The target of the AU lawsuit is the Northwest Marriage Institute, a Washington State organization that provides "Bible-based" marriage education and counseling services. In 2005 the Department of Health and Human Services distributed almost $100,000 to the institute. The organization describes itself as providing "faith-based education in marriage" as well as "faith-based premarital and marriage counseling." And the organization's goal is to "promote successful biblical principles for everyday life." Obviously, this is a Christian organization that espouses a very specific religious viewpoint. All of which begs the question, why does it receive taxpayer dollars?
Only a month after taking office in 2001 President Bush promoted the idea of channeling taxpayer funds to faith-based organizations (FBOs). He even created the White House Office of Faith-Based and Community Initiatives to oversee the process. In theory, FBOs provide welfare and community services without proselytizing. Under the rules of how they are required to operate, FBOs must hold religious activities at separate times or in separate locations from the community services they provide, and they must be voluntary.
But a report released this summer by the Government Accountability Office, the nonpartisan investigative office of Congress, found that many FBOs are failing to operate according to the requirements. The report noted that FBOs don't always explain to participants that they have a right not to participate in religious activities. And FBOs "did not separate some religious activities from federally funded program services." While the White House is supposedly monitoring FBOs for compliance, the report complained that the Bush administration wasn't obtaining enough information from FBOs to know whether or not they were complying with the requirements.
The institute is attempting to do this in part by offering something called "temperament therapy," which consists of "discovering the way God made you." This reportedly helps couples improve their marriage. The organization offers pre-marital and marriage-counseling programs that contain sessions entitled, "God's Plan for a Healthy Marriage." In the programs, couples "discover tools, embedded in God's Word, that can be used in real life to resolve real life problems." This may or may not be true. But what is most certainly true is that American taxpayers shouldn't be promoting it.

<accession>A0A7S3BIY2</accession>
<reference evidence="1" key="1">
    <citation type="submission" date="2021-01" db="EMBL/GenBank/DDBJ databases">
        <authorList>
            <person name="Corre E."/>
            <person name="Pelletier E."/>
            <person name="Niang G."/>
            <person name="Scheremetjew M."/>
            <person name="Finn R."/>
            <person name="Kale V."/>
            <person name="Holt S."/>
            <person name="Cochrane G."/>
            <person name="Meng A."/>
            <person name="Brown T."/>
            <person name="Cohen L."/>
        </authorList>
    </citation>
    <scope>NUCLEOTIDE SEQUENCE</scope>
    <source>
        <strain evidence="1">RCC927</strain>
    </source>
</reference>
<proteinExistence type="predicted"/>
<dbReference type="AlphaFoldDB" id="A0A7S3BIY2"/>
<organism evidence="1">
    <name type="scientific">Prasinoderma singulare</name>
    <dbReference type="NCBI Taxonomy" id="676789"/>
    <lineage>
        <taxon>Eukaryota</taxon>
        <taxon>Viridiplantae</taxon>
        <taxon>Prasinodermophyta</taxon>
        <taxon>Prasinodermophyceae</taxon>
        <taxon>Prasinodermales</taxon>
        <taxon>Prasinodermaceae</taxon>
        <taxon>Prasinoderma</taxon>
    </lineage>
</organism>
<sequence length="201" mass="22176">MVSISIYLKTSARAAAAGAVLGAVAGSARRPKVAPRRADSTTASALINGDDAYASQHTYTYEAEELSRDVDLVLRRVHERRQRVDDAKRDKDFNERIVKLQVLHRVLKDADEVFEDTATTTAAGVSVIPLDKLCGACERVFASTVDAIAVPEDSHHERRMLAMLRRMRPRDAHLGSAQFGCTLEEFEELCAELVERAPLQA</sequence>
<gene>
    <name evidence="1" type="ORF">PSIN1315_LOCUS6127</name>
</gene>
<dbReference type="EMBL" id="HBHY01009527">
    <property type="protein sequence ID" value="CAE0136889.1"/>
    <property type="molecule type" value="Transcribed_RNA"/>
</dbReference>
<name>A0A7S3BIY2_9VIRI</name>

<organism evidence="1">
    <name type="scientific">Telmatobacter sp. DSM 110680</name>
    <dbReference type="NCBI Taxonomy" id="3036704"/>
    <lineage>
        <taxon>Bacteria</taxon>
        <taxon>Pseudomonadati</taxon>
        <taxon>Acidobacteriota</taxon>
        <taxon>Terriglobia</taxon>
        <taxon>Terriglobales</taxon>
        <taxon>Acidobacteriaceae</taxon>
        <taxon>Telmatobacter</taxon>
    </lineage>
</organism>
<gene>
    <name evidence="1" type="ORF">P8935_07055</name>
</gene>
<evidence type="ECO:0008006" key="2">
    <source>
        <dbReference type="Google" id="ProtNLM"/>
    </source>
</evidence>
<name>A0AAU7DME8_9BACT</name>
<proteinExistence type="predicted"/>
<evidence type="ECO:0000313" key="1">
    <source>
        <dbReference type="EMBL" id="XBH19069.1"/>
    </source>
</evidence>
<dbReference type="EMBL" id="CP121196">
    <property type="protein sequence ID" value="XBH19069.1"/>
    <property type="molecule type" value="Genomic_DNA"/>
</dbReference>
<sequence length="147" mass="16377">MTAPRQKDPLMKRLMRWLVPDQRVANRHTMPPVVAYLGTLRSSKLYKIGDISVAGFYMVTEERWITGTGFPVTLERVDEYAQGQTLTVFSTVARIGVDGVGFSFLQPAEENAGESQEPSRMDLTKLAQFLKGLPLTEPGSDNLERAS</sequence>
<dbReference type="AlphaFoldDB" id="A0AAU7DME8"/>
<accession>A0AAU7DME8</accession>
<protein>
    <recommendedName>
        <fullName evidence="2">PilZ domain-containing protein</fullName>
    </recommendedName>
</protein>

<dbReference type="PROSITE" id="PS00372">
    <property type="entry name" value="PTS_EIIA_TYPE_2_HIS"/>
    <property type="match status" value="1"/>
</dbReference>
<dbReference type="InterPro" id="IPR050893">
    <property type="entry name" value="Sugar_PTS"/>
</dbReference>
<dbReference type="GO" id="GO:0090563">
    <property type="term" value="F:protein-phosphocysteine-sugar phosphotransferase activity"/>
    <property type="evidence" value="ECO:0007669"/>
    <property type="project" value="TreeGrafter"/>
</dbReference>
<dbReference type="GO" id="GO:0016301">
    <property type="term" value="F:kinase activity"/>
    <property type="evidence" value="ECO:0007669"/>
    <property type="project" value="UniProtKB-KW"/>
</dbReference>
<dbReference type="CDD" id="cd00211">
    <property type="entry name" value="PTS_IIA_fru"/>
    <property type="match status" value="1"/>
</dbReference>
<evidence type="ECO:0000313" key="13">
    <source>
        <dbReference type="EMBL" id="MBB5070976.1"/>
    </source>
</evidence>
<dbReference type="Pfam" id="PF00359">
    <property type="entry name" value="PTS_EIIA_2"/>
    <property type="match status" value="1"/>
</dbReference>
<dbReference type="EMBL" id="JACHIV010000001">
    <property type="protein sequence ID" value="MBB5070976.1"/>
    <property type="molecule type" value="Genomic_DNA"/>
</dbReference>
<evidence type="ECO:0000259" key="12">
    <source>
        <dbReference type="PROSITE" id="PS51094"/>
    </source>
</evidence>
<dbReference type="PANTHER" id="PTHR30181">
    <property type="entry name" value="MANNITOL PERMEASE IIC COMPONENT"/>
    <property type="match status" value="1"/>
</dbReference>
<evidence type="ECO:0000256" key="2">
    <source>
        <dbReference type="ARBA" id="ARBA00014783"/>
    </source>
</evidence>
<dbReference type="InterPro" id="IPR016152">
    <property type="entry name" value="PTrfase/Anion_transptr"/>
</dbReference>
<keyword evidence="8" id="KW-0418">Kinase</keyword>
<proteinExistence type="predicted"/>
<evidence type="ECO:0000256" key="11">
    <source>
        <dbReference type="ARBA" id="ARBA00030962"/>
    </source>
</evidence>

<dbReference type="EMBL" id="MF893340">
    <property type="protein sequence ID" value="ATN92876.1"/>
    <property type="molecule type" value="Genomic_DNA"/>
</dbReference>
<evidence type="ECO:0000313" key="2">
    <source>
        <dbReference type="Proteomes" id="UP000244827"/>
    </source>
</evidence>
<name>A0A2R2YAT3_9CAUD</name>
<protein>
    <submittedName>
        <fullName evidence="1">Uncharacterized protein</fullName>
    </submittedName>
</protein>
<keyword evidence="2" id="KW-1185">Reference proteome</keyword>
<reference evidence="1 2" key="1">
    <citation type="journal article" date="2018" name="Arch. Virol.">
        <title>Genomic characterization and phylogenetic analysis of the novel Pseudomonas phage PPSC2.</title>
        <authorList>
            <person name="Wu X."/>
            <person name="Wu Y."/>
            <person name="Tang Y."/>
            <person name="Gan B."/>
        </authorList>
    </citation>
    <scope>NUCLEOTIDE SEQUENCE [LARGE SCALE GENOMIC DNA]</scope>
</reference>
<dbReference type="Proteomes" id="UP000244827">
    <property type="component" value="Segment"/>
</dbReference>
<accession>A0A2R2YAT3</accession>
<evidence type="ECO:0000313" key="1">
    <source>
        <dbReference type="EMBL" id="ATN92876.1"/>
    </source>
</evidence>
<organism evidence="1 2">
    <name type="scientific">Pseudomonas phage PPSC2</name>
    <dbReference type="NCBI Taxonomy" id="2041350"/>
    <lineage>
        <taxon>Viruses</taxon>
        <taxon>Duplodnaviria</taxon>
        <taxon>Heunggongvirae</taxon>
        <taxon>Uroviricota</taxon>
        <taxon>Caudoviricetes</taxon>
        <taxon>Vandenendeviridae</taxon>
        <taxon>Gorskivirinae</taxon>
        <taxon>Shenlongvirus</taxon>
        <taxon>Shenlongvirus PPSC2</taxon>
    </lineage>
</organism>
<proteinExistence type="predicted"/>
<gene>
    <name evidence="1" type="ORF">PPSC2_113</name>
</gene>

The Northwest Marriage Institute is an evangelical Christian organization, and much of its counseling programs appear to be directed at women. According to the institute's literature, women are encouraged to follow the example of the New Testament and influence their husbands by remaining quiet. Women are instructed to remember, "the Bible says that the husband is the head of the wife." And the counseling programs advise women that, "the Bible says that the wife should submit to the husband."
The First Amendment to the U.S. Constitution stipulates, "Congress shall make no law respecting an establishment of religion." By funding the Northwest Marriage Institute, and other faith-based organizations, the Bush administration is violating the law. But this should come as no surprise, given the willingness of the administration in the last five years to skirt and ignore the Constitution. If successful, this lawsuit will force the Bush administration to uphold one of our core values, something it's clearly unwilling to do on its own.